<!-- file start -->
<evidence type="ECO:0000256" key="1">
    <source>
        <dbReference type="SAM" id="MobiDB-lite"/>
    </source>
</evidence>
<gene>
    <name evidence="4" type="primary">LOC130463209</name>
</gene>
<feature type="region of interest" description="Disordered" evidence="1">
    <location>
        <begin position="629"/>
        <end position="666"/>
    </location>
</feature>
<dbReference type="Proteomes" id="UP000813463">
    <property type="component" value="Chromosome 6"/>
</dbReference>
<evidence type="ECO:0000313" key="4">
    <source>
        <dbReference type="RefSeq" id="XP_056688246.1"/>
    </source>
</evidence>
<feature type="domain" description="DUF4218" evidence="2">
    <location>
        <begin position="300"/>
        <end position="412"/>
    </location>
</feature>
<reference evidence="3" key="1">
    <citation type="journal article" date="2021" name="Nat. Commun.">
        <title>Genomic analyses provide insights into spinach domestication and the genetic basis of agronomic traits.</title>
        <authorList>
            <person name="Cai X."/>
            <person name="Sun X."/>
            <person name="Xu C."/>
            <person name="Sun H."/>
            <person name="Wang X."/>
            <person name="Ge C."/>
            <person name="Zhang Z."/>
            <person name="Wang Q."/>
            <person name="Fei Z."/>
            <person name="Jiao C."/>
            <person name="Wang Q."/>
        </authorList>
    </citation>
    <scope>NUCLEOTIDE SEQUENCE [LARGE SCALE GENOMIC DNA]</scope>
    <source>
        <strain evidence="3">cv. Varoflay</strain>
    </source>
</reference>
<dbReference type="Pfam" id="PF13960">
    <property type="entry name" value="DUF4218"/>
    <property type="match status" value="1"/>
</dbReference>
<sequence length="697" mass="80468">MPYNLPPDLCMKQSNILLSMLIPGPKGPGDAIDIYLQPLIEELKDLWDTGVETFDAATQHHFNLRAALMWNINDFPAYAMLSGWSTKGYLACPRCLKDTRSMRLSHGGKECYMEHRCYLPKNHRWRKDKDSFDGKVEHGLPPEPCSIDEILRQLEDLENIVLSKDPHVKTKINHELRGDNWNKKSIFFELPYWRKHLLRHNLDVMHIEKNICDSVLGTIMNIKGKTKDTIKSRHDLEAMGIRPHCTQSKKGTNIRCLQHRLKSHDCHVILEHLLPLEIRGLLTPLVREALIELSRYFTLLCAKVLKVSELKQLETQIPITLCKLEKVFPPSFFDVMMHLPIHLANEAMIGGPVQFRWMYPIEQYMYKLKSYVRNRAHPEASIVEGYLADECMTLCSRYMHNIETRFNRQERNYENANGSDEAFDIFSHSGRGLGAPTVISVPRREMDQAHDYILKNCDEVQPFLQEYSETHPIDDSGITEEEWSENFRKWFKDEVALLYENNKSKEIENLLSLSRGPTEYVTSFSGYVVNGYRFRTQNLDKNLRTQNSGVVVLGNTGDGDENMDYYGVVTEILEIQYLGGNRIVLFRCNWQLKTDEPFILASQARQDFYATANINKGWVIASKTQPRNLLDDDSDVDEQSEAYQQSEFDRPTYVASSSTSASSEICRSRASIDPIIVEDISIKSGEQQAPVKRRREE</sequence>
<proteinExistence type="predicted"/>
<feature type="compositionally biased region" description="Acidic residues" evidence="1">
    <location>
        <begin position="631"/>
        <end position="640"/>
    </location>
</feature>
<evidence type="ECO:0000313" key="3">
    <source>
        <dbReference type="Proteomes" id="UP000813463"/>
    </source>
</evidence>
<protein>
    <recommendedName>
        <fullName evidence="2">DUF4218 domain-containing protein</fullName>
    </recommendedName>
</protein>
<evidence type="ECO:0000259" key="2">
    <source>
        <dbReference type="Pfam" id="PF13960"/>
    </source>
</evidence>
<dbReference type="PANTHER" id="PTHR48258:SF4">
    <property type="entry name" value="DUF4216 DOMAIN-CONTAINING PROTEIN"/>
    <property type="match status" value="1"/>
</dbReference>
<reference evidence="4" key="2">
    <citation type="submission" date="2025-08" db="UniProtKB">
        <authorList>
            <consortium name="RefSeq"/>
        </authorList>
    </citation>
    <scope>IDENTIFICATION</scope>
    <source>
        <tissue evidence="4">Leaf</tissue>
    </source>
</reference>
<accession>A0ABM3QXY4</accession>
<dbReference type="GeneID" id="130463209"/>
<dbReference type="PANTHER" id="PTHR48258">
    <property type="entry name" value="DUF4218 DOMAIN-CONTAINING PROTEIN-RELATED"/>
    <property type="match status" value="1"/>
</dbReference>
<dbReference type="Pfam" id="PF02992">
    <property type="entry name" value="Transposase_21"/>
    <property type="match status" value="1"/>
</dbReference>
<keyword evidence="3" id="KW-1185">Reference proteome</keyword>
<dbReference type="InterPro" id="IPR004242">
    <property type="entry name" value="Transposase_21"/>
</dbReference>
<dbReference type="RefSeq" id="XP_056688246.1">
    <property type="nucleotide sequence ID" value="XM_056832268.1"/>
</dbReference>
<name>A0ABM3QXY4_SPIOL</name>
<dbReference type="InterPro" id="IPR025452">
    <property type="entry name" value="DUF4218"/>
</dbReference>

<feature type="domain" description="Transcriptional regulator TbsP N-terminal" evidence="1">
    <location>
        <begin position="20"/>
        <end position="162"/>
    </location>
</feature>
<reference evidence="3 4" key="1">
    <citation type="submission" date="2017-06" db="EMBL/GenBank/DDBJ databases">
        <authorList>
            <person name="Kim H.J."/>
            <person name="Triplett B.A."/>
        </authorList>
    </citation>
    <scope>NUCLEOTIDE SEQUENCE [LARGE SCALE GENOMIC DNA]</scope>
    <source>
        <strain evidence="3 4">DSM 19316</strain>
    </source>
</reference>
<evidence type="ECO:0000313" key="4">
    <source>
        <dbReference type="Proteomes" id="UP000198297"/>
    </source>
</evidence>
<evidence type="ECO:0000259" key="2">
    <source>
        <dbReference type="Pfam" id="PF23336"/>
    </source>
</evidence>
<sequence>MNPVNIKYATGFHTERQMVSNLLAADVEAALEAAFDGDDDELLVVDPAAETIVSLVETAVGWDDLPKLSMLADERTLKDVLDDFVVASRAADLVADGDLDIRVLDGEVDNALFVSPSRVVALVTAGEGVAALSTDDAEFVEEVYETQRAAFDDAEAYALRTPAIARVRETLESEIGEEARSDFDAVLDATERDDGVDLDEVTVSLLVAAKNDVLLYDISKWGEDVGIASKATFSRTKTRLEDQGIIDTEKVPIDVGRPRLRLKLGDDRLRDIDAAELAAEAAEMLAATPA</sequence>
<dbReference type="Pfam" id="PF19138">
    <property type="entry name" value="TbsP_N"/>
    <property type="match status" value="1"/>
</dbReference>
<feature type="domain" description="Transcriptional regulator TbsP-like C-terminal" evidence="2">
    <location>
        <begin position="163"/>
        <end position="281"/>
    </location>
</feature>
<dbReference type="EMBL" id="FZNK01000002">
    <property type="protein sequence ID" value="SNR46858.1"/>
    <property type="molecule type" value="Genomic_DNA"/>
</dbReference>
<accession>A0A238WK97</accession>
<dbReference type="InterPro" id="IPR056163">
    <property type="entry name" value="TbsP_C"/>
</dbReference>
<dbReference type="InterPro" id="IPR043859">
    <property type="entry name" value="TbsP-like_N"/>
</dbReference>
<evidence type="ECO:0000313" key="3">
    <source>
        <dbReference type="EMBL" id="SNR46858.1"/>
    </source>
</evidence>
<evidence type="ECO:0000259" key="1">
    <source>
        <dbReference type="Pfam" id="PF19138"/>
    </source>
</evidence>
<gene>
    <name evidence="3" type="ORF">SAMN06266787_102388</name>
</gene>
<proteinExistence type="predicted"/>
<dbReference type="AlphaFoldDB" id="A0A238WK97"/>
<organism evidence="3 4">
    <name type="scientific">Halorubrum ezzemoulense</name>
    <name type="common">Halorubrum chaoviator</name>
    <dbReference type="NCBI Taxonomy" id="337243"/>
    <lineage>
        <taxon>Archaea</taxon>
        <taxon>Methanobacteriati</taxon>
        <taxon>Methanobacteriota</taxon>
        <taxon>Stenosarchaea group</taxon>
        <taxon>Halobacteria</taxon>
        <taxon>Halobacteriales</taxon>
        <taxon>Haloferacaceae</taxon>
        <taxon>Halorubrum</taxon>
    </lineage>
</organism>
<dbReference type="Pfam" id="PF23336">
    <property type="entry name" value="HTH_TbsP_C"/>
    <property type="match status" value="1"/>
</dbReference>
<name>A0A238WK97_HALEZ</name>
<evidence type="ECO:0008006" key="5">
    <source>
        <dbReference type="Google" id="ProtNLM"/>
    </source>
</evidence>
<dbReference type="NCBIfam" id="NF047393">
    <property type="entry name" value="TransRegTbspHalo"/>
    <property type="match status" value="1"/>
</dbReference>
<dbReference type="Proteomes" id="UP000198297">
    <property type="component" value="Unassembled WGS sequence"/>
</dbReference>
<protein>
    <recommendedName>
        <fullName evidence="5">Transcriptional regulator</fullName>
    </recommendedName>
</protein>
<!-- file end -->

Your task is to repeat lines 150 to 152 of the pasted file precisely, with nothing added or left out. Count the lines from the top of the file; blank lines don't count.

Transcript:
        <end position="281"/>
    </location>
</feature>